The NCAA says it lost more than $800 million in revenue from the cancellation of the men’s basketball tournament last year.
Revenue for the college sports governing body was $519 million in the 12 months ending Aug. 31, according to audited financial statements. That’s a 54% drop from the $1.12 billion that the NCAA brought in the prior year.
The $800 million loss was offset partially by a $270 million insurance payment the NCAA received because of the canceled event. The group also has loss-of-revenue insurance in place for the upcoming 2021 tournament, which it is planning to hold entirely in Indiana.
One thing that helped the NCAA avoid a bigger financial hole: the strength of the market during the pandemic. The NCAA’s net investment income increased nearly $26 million over the year before, the document shows.
The NCAA makes the bulk of its money from media payments, and that’s where it took the biggest hit. In 2019, it received $804 million from its TV agreements with CBS and Turner. In 2020, those payments were reduced to $113.1 million. (The NCAA has separate media deals with ESPN, which carries championships in other sports, plus the women’s basketball tournament).
Revenue from all the championship tournaments, such as ticket sales, also fell dramatically, to $16 million from $178 million.
The financial statements also detail a $125 million loan that the NCAA took out from PNC Bank on May 1. That loan has an annual interest rate equal to the prime rate plus 1.65% and must be paid back by May 1, 2021. (The NCAA had previously referenced a line of credit that would be used to cover 2020 member payouts, to be partially paid off by the $270 million insurance policy).
A majority of NCAA revenue is distributed back to its members, so the losses on the governing body’s balance sheet are felt most acutely at individual schools. The NCAA originally planned to distribute around $600 million to its members in connection to the 2020 March Madness tournament, but ended up giving out $225 million.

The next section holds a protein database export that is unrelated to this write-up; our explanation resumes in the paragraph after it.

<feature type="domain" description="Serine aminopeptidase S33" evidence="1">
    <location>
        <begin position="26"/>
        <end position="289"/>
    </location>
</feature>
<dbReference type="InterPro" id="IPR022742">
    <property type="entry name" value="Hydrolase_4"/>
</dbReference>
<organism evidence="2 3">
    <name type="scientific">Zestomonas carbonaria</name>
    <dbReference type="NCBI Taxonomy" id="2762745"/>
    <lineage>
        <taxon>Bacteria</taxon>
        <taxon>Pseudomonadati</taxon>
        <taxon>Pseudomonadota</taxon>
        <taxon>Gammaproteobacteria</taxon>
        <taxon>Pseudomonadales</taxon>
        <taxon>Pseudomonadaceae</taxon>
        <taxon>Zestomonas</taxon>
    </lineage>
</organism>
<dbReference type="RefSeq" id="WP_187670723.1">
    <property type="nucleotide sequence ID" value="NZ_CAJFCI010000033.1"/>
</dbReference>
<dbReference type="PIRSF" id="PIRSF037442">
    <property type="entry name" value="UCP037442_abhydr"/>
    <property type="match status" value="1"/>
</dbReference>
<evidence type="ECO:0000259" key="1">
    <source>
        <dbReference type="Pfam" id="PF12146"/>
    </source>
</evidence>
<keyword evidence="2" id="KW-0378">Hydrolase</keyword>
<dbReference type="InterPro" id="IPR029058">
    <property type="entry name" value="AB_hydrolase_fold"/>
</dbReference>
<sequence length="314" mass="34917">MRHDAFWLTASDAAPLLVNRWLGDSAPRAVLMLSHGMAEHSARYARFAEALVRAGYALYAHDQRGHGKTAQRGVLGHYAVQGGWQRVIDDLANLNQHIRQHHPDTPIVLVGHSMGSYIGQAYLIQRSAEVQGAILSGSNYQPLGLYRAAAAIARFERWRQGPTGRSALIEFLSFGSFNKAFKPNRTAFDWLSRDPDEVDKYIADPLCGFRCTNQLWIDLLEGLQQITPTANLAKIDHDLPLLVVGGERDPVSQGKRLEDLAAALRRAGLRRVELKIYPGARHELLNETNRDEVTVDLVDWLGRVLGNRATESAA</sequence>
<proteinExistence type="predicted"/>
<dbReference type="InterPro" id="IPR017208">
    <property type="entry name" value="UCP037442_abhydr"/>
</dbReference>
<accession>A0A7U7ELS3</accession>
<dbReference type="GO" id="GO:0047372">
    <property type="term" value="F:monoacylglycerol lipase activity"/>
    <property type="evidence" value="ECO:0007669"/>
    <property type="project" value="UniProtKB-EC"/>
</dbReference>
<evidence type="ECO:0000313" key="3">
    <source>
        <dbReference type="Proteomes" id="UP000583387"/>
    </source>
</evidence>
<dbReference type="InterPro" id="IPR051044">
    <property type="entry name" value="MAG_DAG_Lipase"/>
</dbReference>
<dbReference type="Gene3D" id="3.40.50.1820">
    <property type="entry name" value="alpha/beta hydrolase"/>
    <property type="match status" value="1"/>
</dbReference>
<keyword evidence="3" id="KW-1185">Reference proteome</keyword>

That number is expected to bounce back up this year, should the tournament be held successfully in March and April. The NCAA says it is due $850 million from its media partners for the event and plans to distribute $613 million for 2021.
That’s good news for athletic departments across the country, which are dealing with bigger losses this year than they took in 2019-20. The arrival of the pandemic, in early 2020, disrupted the end of winter sports and all spring sports, but came after the football season had already been completed. Football is the main revenue driver at most major athletic departments, so the dip in ticket sales and sponsorship related to football will be primarily realized in 2021 budgets.
The NCAA is nearing the end of a 14-year, $10.8 billion TV agreement with CBS and Turner. In 2025 it will start on an already-negotiated extension of that deal, which will pay $8.8 billion over eight years.
(This article has been corrected in the second paragraph to reflect that 2019 revenues were $1.12 billion.)